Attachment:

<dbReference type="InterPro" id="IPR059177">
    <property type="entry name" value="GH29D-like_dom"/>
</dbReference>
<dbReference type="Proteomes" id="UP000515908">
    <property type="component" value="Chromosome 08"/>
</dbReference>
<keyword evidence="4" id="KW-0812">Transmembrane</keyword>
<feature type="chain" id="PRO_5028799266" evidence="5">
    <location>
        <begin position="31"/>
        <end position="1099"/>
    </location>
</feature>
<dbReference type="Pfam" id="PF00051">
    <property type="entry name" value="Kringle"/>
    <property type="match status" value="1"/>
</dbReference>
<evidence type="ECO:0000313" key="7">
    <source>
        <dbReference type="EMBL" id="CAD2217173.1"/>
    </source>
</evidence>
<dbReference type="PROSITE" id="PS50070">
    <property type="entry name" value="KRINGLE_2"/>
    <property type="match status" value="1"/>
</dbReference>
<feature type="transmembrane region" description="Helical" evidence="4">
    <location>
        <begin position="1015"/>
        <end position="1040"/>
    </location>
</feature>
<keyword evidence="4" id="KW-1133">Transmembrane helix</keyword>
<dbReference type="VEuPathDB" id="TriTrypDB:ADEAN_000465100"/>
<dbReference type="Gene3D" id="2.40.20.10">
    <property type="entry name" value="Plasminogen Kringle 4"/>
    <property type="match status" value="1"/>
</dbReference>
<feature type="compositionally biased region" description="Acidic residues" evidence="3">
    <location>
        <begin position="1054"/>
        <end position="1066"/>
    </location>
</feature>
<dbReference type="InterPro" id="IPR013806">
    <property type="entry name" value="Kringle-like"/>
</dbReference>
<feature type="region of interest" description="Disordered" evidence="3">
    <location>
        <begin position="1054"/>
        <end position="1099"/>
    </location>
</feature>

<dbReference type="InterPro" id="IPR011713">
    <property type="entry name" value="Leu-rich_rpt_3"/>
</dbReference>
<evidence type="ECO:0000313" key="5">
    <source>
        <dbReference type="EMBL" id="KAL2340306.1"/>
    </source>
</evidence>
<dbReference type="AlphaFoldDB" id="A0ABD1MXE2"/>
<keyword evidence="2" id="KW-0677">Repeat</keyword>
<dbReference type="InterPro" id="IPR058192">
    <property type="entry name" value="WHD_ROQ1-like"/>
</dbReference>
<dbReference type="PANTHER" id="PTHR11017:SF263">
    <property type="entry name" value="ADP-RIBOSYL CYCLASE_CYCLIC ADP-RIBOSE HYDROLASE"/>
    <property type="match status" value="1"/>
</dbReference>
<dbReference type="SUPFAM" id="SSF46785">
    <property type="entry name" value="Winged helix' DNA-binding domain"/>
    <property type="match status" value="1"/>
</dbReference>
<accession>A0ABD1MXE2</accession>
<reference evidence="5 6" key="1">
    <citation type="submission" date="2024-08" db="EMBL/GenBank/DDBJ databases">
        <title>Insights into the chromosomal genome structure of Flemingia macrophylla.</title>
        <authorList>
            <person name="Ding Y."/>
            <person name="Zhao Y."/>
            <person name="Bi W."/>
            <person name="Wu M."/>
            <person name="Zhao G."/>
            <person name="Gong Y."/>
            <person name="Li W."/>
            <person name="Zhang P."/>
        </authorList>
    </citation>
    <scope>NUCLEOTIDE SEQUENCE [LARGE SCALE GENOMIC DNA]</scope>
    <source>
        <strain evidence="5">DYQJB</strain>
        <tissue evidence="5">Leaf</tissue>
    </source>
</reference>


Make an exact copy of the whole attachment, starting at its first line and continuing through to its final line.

<dbReference type="InterPro" id="IPR059177">
    <property type="entry name" value="GH29D-like_dom"/>
</dbReference>
<dbReference type="Proteomes" id="UP000515908">
    <property type="component" value="Chromosome 08"/>
</dbReference>
<keyword evidence="4" id="KW-0812">Transmembrane</keyword>
<feature type="chain" id="PRO_5028799266" evidence="5">
    <location>
        <begin position="31"/>
        <end position="1099"/>
    </location>
</feature>
<dbReference type="Pfam" id="PF00051">
    <property type="entry name" value="Kringle"/>
    <property type="match status" value="1"/>
</dbReference>
<evidence type="ECO:0000313" key="7">
    <source>
        <dbReference type="EMBL" id="CAD2217173.1"/>
    </source>
</evidence>
<dbReference type="PROSITE" id="PS50070">
    <property type="entry name" value="KRINGLE_2"/>
    <property type="match status" value="1"/>
</dbReference>
<feature type="transmembrane region" description="Helical" evidence="4">
    <location>
        <begin position="1015"/>
        <end position="1040"/>
    </location>
</feature>
<keyword evidence="4" id="KW-1133">Transmembrane helix</keyword>
<dbReference type="VEuPathDB" id="TriTrypDB:ADEAN_000465100"/>
<dbReference type="Gene3D" id="2.40.20.10">
    <property type="entry name" value="Plasminogen Kringle 4"/>
    <property type="match status" value="1"/>
</dbReference>
<feature type="compositionally biased region" description="Acidic residues" evidence="3">
    <location>
        <begin position="1054"/>
        <end position="1066"/>
    </location>
</feature>
<dbReference type="InterPro" id="IPR013806">
    <property type="entry name" value="Kringle-like"/>
</dbReference>
<feature type="region of interest" description="Disordered" evidence="3">
    <location>
        <begin position="1054"/>
        <end position="1099"/>
    </location>
</feature>

<dbReference type="InterPro" id="IPR011713">
    <property type="entry name" value="Leu-rich_rpt_3"/>
</dbReference>
<evidence type="ECO:0000313" key="5">
    <source>
        <dbReference type="EMBL" id="KAL2340306.1"/>
    </source>
</evidence>
<dbReference type="AlphaFoldDB" id="A0ABD1MXE2"/>
<keyword evidence="2" id="KW-0677">Repeat</keyword>
<dbReference type="InterPro" id="IPR058192">
    <property type="entry name" value="WHD_ROQ1-like"/>
</dbReference>
<dbReference type="PANTHER" id="PTHR11017:SF263">
    <property type="entry name" value="ADP-RIBOSYL CYCLASE_CYCLIC ADP-RIBOSE HYDROLASE"/>
    <property type="match status" value="1"/>
</dbReference>
<dbReference type="SUPFAM" id="SSF46785">
    <property type="entry name" value="Winged helix' DNA-binding domain"/>
    <property type="match status" value="1"/>
</dbReference>
<accession>A0ABD1MXE2</accession>
<reference evidence="5 6" key="1">
    <citation type="submission" date="2024-08" db="EMBL/GenBank/DDBJ databases">
        <title>Insights into the chromosomal genome structure of Flemingia macrophylla.</title>
        <authorList>
            <person name="Ding Y."/>
            <person name="Zhao Y."/>
            <person name="Bi W."/>
            <person name="Wu M."/>
            <person name="Zhao G."/>
            <person name="Gong Y."/>
            <person name="Li W."/>
            <person name="Zhang P."/>
        </authorList>
    </citation>
    <scope>NUCLEOTIDE SEQUENCE [LARGE SCALE GENOMIC DNA]</scope>
    <source>
        <strain evidence="5">DYQJB</strain>
        <tissue evidence="5">Leaf</tissue>
    </source>
</reference>